Early modern European power relations were complicated by the experiences of seventeenth-century Europe through a number of wars and revolutions in political, national, and religious terms. The various conflicts often called for pacts and alliances in order to balance the power of rival polities. Although England and Portugal were theoretically allied in Europe since the time of the 1386 Treaty of Windsor, their imperial endeavors meant they also fulfilled very different roles in areas of colonial interest, such as South Asia. The existence of Europe-wide pressure to assert dominance over rival powers led to the creation of what has come to be known as the balance of power theory. David Hume was one of the most well-known proponents of this theory in the eighteenth century, having held the firm belief that such a policy was an effective way for great powers to mediate international relations. The British desire to counterbalance the influence of France was a good example of this (Hume 1987a: 323-1; Hume 1987b: 332-9). However, whilst affairs in Europe may have experienced a semblance of equilibrium due to the policy of balancing power, European relations in the western Indian Ocean were more fluid and lacked such balance. The Portuguese in particular were far more established on the west coast of India in the early eighteenth century than the English, and had been active in the Indian Ocean world since the sixteenth century. Despite the Portuguese foothold in South Asia at this time, their position was also one which had perhaps already reached its peak and entered decline.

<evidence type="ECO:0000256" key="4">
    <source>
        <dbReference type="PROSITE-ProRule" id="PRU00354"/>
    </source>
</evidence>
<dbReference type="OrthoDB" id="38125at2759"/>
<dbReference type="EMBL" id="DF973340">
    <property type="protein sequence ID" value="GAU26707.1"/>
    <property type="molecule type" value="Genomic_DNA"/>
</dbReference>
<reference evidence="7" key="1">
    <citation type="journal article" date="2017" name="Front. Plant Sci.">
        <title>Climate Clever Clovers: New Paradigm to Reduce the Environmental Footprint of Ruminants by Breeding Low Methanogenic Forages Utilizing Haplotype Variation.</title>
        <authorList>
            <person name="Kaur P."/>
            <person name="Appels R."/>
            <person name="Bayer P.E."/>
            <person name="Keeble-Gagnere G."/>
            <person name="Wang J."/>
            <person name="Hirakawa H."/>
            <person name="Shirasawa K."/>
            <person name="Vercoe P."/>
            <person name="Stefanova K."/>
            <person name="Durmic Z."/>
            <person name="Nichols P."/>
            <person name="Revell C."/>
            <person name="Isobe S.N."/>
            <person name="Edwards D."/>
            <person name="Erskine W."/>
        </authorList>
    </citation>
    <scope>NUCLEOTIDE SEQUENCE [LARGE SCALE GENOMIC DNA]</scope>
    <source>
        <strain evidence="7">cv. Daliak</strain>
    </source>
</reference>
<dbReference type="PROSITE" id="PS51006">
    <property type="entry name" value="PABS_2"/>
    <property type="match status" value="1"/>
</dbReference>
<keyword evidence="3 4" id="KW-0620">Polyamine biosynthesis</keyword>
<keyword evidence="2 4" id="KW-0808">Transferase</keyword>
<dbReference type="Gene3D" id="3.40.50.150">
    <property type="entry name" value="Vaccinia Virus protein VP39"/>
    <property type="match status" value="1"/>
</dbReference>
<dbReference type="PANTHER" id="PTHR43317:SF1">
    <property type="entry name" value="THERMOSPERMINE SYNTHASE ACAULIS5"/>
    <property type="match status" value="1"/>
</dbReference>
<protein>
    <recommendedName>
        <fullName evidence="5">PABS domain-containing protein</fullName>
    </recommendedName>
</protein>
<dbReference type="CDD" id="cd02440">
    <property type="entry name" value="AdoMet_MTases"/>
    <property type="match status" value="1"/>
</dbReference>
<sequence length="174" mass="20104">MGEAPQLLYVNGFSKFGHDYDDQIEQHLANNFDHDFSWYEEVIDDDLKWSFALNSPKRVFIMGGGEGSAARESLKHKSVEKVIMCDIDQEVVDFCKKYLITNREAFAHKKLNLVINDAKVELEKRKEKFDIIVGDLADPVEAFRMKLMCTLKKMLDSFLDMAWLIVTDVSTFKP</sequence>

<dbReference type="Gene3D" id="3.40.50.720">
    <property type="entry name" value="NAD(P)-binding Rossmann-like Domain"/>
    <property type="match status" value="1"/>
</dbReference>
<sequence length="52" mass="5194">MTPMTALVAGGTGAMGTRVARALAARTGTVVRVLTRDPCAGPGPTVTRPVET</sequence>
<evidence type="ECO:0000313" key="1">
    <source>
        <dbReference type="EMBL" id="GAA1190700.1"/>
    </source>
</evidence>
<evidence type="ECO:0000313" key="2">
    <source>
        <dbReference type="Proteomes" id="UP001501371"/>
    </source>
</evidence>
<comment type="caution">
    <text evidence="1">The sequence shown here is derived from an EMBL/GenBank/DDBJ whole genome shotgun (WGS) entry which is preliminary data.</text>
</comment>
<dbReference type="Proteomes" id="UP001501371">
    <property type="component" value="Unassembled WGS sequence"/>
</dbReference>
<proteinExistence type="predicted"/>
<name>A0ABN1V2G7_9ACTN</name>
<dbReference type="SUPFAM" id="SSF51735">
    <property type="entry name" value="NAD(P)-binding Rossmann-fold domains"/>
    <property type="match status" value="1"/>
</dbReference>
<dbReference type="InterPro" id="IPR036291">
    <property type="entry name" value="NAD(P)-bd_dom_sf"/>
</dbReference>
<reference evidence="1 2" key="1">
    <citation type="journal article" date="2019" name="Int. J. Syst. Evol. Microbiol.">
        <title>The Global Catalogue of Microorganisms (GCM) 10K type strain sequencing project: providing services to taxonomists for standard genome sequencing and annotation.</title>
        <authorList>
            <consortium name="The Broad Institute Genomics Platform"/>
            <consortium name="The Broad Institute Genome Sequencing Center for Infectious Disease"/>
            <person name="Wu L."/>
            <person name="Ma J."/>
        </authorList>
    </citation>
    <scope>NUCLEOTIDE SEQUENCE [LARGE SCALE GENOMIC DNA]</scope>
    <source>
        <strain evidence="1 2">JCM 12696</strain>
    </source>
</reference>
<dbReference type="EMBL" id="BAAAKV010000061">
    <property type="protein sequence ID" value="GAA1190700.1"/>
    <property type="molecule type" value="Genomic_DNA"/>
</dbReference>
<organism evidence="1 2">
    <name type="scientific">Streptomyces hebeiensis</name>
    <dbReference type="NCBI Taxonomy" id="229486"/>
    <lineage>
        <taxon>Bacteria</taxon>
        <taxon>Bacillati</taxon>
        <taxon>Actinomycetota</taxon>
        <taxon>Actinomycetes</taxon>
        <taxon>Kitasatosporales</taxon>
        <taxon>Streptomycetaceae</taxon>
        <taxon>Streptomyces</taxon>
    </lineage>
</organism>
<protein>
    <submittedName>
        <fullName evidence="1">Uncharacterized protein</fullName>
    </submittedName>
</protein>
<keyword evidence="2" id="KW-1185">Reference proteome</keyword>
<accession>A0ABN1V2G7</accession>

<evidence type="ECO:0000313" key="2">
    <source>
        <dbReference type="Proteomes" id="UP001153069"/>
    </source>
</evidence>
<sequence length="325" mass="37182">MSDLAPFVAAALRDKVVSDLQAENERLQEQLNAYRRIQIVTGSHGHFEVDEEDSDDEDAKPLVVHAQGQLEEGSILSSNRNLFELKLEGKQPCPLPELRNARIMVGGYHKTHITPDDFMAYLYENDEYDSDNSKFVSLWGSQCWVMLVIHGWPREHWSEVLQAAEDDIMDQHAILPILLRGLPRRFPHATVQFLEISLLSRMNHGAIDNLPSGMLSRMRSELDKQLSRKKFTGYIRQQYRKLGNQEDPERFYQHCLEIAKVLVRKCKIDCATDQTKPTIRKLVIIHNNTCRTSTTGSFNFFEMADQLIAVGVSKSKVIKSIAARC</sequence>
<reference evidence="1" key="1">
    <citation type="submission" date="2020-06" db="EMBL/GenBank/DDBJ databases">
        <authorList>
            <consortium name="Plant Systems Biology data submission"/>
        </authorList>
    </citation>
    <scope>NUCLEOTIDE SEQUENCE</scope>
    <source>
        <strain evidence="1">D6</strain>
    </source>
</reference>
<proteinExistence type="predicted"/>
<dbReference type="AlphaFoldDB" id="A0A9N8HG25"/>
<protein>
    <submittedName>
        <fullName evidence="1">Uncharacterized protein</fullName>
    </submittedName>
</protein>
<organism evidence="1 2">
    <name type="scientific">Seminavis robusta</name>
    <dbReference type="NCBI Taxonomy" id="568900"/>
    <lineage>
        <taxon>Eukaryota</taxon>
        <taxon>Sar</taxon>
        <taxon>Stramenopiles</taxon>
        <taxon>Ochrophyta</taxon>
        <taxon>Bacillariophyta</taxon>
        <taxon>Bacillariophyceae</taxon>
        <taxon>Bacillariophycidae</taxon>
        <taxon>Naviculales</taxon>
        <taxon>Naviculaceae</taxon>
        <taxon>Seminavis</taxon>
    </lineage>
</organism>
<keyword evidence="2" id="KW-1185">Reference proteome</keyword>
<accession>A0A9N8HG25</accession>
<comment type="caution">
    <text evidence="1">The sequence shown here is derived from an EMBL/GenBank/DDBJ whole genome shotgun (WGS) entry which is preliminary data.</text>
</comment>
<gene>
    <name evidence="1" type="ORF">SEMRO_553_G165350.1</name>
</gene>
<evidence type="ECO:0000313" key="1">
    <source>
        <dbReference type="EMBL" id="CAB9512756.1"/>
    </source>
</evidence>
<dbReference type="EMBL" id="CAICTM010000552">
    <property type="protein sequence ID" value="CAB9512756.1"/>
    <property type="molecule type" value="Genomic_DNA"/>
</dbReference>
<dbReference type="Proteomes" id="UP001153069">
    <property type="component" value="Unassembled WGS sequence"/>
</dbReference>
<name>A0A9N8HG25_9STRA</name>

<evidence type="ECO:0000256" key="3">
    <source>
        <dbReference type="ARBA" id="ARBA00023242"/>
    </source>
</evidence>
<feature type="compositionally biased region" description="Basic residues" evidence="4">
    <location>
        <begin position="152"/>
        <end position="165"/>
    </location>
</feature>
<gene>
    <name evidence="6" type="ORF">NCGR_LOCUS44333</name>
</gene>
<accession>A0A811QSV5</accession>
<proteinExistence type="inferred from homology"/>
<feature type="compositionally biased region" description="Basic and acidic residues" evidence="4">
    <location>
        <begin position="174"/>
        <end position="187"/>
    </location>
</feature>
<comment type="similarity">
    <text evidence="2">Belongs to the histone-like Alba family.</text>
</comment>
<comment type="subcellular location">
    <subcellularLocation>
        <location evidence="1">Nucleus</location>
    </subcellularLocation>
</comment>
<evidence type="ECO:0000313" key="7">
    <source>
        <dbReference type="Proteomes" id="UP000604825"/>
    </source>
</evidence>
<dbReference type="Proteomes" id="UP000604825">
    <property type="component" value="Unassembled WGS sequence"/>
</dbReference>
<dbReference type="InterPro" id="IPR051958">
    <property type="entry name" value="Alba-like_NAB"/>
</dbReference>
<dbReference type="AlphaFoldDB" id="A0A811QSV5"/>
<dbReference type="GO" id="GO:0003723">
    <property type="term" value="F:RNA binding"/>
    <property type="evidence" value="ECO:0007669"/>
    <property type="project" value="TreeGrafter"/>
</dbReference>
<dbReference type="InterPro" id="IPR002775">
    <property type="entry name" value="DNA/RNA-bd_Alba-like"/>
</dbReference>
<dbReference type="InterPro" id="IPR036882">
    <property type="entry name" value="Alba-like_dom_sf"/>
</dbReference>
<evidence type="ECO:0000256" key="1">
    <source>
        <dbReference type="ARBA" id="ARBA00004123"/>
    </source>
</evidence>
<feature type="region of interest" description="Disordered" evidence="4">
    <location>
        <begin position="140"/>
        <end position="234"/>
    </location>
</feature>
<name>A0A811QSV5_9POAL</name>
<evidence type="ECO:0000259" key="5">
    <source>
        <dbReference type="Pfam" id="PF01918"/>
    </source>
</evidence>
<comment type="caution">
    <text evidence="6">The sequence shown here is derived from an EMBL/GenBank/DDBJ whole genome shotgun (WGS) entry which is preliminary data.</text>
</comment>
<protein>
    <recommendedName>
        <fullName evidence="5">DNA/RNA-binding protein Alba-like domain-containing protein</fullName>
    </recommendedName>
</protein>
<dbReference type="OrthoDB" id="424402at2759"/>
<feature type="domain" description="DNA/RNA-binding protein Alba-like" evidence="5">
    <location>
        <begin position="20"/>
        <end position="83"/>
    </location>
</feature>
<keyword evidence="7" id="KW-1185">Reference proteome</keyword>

In 1721, the English at Bombay appeared to view the Portuguese of Goa as the dominant European power on the west coast of India. This may have been due to the more firmly established geopolitical position of the Portuguese in the region, or possibly due to the greater military resources of the crown colony of Goa. However, despite this vision of Portuguese superiority in 1721, by the end of the decade this position appears to have changed entirely. Robert Cowan, governor of Bombay (1729-34), recorded in August 1728 that the Portuguese empire in India was in decline by the 1720s and that their influence and commercial power waned. According to Cowan (1728: 6v; 1729a: 126v), the only area that the Portuguese were succeeding in empire at this time was in the propagation of Christianity. The strength of the Jesuit order in India, and particularly on the west coast at this time, was a likely reason for their comparative success in this sphere. More generally, the decline of the Portuguese meant that a power vacuum opened on the west coast of India, whereby a determined maritime power had the potential to take their place. Clearly, the Portuguese had either suffered a reduction in prestige from events or changing circumstances, or had in turn failed to adapt to the changing geopolitical situation on the west coast of India between the years 1721-8.